Yesterday was essentially an “administrative” day for us. We had to do some banking, pick up some office supplies, and do some long term planning for the fall guide season. We’re incredibly efficient at this, since we can always blow any extra time fishing are always eager to do research on the river.
Charity was noticeably antsy since she had spotted an oversized brown trout on a guided trip a few days back. Yesterday was generally overcast with intermittent drizzle. Temperatures on the river ranged from the high 60’s to low 70’s and the Smoky Mountains were draped with their signature mist. This is what Charity eagerly refers to as a “Brown Trout Day”.
We went straight to a familiar spot and Charity immediately began stalking the banks with intensity. After about 90 seconds she froze and went on point. The fish was there and she wasn’t exaggerating. The fish was huge. It was easily as large as any fish we’ve caught in the Smokies and anyone would be proud to catch this fish wherever there are trout. We’ve caught several fish in excess of 20″ over the years in the park and this fish was right up there with the best of them.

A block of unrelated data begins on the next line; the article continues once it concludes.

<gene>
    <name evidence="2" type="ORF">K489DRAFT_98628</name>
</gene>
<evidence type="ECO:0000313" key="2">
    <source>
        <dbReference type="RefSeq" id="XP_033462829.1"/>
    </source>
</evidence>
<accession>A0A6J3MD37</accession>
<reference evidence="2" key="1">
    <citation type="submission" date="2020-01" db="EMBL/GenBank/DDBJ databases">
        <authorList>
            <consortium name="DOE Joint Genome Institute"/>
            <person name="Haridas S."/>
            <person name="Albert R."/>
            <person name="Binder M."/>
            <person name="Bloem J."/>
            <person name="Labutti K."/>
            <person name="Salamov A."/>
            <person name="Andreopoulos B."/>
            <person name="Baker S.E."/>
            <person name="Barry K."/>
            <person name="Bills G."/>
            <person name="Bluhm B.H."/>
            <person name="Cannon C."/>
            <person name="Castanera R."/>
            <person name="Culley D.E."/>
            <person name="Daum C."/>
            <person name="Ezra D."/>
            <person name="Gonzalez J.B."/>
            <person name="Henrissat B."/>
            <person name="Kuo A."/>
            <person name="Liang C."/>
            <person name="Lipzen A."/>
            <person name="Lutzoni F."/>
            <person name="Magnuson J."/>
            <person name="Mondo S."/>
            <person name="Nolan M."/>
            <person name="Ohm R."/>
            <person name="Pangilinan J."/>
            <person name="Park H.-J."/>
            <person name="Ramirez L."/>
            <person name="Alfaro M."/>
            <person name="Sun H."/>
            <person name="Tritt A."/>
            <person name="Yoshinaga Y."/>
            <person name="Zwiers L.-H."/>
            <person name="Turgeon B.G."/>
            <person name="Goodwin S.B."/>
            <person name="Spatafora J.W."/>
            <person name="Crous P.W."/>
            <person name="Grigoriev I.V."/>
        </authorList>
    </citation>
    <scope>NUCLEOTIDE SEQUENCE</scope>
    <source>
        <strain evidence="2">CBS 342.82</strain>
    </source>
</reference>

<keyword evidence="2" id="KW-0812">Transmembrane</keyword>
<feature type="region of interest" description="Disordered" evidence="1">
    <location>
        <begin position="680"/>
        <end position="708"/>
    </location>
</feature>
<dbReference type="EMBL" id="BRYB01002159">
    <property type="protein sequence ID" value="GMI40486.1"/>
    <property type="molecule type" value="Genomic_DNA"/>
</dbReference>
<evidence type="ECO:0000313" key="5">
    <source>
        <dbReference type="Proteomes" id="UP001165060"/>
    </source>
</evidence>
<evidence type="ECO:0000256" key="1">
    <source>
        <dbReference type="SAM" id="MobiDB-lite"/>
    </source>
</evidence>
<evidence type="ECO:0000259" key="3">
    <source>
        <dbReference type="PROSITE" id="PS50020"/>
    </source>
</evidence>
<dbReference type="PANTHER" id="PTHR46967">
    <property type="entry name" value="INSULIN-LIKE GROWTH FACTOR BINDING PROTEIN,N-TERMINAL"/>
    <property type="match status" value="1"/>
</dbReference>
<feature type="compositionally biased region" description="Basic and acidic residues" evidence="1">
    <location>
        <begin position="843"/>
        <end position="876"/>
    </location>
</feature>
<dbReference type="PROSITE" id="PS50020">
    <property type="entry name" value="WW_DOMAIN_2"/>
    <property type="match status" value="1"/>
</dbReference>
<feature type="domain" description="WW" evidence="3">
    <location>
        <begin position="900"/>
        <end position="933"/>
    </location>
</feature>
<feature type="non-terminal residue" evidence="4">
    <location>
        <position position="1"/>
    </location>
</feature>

Charity slowly turned away and made for the best place to ease into the river and make an approach. She tied on a pair of terrestrials, but the large brown trout took no notice. It wasn’t a surprise since terrestrial patterns are most effective on hot, sunny days.
Charity changed over to one of our staple brown trout flies, a Rubber Leg Tellico Nymph. Her first few casts were a little wide, but when one drifted right to the beast I was surprised when he didn’t respond. Just as the fly drifted past I was about to shout a recommendation to Charity, but the fish turned downstream and followed. After a few yards the fish opened its mouth and Charity set up on it.
There were two full body gyrations before the hook came loose. The large fish scooted up the river and Charity shook her head with her line hand on her hip. “Tough to get a good hook set when the fish is coming right at you; setting the hook away from him instead of into him. Bad set up when that beast had a jaw of solid bone.”
That was certainly the event of the day, but fish were rising quite well and there was a good variety of bugs on the water. Small dry flies in the #16-18 range kept the fish coming. We didn’t do any nymphing outside of the big fish.
We’ll be sure to keep pestering that fish until we hook him keep researching the conditions for our loyal readers.